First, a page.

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June 14, 2010
Toronto Fire Services' Safety Awareness Week 2010
  
The City of Toronto's Fire Services will host its fourth annual Safety Awareness Week from June 14 to 19. The campaign will focus on keeping all family members safe from preventable and predictable injuries during the summer months.

As part of its continuing support of the Risk Watch Injury Prevention program in Toronto elementary schools, Toronto Fire Services, along with the dedicated school principals and staff, will host Risk Watch safety nights at these four schools:

- Yorkwoods Public School, 25 Yorkwoods Gate - Monday, June 14
- Winchester Public School, 15 Prospect St. - Tuesday, June 15
- St. Bartholomew Catholic School, 51 Heather Rd.- Wednesday, June 16
- Christ the King Catholic School, 3672 Lakeshore Blvd. W. - Thursday, June 17

Each of the safety nights is scheduled to start at 5 p.m. and will include of a variety of displays, demonstrations, workshops, and activities both indoors and outdoors in the school yard (weather permitting), including a fundraising barbecue for the school. Also participating and partnering with Fire Services each evening will be Toronto Police Services, Toronto Public Health, Transportation Services, Toronto EMS, Toronto Animal Services and the Canadian Red Cross.

“The majority of injuries children encounter throughout their childhood are preventable and predictable,” said Fire Chief William Stewart. “With Safety Awareness Week being held at the end of the school year, the timing will be perfect to remind everyone how to stay safe and prevent injuries from occurring in the first place, while enjoying a fun-filled summer.”

Toronto Fire services is urging everyone to remember the following safety and injury prevention tips to keep all family members safe from preventable and predictable injuries during the coming summer months.

Motor Vehicle Safety
▪ Check to make sure young children have not outgrown their child car seat or child booster seat, and be sure that everyone buckles up every time they are in a motor vehicle.

Fire and Burn Prevention
▪ This is a good time to practise your home fire escape plan. Pretend your primary exit route is blocked by heavy smoke and practise your second way out. Remember to have a working smoke alarm outside every sleeping area and on every storey of your home.
▪ Store gasoline and other flammable products outside your home in an approved safety container, tightly sealed, and out of the sight and reach of children.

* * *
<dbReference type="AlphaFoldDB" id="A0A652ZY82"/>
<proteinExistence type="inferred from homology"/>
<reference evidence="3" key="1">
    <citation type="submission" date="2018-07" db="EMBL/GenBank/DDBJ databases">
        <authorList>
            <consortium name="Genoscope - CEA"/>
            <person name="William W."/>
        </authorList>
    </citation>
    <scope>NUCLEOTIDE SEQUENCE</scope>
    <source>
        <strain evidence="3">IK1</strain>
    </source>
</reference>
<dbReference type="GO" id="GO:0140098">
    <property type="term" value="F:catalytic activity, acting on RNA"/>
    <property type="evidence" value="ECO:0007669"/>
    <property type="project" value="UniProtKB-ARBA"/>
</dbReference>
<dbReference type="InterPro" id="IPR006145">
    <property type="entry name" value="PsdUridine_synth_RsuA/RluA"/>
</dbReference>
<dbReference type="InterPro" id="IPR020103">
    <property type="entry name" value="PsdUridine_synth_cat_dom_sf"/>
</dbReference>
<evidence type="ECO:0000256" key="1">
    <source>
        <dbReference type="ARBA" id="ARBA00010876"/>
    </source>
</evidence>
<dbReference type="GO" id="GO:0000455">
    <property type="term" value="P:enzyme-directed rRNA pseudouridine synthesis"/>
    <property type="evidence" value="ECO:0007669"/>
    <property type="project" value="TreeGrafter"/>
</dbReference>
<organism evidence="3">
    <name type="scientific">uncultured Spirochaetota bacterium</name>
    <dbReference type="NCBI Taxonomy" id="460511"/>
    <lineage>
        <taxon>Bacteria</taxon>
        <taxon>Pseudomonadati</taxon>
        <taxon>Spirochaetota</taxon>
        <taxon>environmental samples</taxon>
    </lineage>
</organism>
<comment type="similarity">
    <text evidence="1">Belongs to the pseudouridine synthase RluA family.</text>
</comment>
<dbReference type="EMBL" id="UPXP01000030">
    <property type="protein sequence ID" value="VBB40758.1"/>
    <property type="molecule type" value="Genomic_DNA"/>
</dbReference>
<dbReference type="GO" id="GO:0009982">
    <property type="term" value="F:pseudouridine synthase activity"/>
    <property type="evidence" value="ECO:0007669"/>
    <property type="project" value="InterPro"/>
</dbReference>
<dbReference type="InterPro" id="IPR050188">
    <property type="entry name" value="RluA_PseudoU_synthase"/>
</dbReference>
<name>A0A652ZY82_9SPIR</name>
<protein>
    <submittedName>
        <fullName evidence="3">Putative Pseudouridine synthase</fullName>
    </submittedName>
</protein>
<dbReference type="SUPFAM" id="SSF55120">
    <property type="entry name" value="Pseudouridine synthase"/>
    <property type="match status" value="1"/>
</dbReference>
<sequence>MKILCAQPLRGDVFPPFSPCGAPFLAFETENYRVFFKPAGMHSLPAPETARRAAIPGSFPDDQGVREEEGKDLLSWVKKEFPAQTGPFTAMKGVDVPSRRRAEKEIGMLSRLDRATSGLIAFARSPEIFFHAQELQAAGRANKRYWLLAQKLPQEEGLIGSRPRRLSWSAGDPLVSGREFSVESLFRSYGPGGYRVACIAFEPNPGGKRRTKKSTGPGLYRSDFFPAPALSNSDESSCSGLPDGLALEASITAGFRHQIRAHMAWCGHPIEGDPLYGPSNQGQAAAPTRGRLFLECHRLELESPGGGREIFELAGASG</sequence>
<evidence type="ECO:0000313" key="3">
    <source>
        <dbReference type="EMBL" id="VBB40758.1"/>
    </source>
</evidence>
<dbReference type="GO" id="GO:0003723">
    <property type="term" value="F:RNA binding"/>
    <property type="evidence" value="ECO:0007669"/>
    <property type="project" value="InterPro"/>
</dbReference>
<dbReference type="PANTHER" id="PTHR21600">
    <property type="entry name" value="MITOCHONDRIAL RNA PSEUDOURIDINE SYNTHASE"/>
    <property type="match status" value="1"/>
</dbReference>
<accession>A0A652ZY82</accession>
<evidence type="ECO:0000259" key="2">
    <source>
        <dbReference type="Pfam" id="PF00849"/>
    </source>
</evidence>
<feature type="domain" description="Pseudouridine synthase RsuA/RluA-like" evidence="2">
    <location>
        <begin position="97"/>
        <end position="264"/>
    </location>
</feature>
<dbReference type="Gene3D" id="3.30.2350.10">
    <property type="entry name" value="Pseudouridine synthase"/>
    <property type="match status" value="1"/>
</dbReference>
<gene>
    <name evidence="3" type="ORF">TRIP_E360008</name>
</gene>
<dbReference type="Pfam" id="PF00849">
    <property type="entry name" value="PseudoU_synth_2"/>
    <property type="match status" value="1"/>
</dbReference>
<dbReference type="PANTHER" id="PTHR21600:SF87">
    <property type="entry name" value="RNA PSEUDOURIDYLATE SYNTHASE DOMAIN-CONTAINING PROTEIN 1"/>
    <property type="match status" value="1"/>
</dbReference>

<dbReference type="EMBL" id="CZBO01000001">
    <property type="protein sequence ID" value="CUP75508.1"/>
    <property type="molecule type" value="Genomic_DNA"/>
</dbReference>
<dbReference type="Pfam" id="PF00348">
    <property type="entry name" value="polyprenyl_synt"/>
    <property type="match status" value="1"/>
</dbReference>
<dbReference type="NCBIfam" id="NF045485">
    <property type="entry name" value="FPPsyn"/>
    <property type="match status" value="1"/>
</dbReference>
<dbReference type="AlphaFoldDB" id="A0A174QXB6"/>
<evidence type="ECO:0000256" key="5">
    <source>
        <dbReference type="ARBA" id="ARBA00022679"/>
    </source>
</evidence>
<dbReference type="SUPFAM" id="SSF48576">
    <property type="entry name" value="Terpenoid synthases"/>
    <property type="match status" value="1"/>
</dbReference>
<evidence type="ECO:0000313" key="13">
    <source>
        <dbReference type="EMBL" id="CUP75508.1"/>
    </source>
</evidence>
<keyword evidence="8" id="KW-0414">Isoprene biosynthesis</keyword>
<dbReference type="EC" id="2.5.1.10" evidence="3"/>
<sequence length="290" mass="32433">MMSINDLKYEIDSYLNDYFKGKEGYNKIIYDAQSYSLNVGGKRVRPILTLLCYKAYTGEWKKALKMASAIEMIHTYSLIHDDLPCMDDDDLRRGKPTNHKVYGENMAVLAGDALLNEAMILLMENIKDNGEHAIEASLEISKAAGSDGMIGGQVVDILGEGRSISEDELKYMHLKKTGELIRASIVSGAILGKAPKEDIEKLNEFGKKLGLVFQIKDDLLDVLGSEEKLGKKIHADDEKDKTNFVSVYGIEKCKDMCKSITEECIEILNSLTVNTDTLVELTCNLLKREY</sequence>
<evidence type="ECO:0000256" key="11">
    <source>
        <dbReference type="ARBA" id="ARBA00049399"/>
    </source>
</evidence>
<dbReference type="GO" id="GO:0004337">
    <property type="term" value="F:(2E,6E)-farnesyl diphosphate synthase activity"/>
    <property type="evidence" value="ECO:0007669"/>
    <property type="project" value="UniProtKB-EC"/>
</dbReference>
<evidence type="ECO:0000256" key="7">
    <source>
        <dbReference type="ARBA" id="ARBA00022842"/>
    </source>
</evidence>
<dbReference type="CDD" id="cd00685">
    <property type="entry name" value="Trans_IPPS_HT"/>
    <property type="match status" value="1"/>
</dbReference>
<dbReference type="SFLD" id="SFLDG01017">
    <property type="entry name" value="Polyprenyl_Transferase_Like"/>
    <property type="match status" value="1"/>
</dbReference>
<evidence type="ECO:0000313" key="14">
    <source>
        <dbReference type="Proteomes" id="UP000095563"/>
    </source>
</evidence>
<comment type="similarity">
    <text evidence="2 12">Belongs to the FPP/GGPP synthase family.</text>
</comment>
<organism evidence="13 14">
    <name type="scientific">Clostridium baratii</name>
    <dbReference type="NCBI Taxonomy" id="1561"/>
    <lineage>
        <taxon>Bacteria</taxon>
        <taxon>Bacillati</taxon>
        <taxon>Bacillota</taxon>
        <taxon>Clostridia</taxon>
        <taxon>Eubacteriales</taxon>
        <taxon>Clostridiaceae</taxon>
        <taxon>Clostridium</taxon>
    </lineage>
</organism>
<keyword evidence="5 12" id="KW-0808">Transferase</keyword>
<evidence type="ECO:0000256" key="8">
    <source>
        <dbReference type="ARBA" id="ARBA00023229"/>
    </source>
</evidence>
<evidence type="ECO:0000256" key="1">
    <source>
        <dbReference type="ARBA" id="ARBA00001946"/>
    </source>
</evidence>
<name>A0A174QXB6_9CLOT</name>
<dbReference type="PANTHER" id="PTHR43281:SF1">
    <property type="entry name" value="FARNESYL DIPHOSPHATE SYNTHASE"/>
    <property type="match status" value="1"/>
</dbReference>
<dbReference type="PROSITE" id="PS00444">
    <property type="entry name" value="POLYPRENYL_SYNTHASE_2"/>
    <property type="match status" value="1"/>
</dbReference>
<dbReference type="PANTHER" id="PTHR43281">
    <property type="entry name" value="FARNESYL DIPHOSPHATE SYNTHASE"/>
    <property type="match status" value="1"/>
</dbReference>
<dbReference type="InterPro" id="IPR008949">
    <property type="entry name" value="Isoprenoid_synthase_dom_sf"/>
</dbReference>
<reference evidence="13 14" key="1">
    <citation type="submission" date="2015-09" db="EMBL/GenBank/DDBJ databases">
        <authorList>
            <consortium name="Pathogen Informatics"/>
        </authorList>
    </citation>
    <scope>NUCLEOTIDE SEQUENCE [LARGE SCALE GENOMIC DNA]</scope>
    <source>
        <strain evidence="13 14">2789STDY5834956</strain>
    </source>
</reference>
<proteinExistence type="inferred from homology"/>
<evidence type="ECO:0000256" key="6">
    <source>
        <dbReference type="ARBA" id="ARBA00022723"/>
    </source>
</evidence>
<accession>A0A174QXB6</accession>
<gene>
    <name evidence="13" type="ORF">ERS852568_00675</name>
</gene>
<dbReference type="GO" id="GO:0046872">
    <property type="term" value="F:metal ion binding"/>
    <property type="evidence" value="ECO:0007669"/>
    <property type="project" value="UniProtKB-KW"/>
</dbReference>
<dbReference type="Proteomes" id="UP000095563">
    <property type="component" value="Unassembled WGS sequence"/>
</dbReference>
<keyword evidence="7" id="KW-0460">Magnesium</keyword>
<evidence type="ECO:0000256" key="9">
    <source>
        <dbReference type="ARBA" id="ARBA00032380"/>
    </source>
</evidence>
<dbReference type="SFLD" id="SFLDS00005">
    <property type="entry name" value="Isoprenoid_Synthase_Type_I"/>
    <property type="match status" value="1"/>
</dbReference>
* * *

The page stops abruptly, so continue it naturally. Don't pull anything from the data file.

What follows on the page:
▪ Outdoor cooking fires and barbecues need to be kept a safe distance from the house - at least 4.5 metres (15 feet). Barbecues need to be lit by an adult.
▪ Always leave the use, handling and discharge of fireworks, including sparklers, to trained professionals.

Choking, Suffocation and Strangulation Prevention
▪ At family barbecues, remember that hot dogs, steak and marshmallows can be choking hazards. Cut food into small bites for young children. Even in informal outdoor settings, eat only while seated.

Poisoning Prevention
▪ Certain plants, berries and mushrooms can be poisonous. Remind children to check with a trusted adult before eating anything.

Falls and Playground Injury Prevention
▪ Review safe playground behaviours with your children and make sure playground equipment is in good working order.
▪ Window guards are available to prevent children from falling. Place window guards only on windows not to be used as a fire exit, unless they are equipped with a quick release mechanism that can be opened easily from the inside. Screens will not prevent children from falling out.

Bike and Pedestrian Safety
▪ Check to make sure all family members’ bikes, helmets and other protective equipment fit properly and are in good condition. Replace if necessary.
▪ Review safe bike and pedestrian behaviours with your children.

Water and Ice Safety
▪ Check to make sure personal flotation devices/lifejackets are in good condition and fit family
members properly. Review water safety behaviours with your children.
▪ Supervise children at all times when they are in or near water.

The Risk Watch program includes activities promoting safety for each of the eight leading causes of childhood injuries: motor vehicle safety; fire and burn prevention; choking, suffocation and strangulation prevention; poisoning prevention; falls and playground injury prevention; firearms injury prevention; bike and pedestrian safety; and water and ice safety.

Toronto is Canada's largest city and sixth largest government, and home to a diverse population of about 2.6 million people. It is the economic engine of Canada and one of the greenest and most creative cities in North America. Toronto has won numerous awards for quality, innovation and efficiency in delivering public services. Toronto's government is dedicated to prosperity, opportunity and liveability for all its residents. For information about non-emergency City services and programs, Toronto residents, businesses and visitors can dial 311, 24 hours a day, 7 days a week.

Media contact: Toronto Fire Services Media Line, 416-338-0763


 

 

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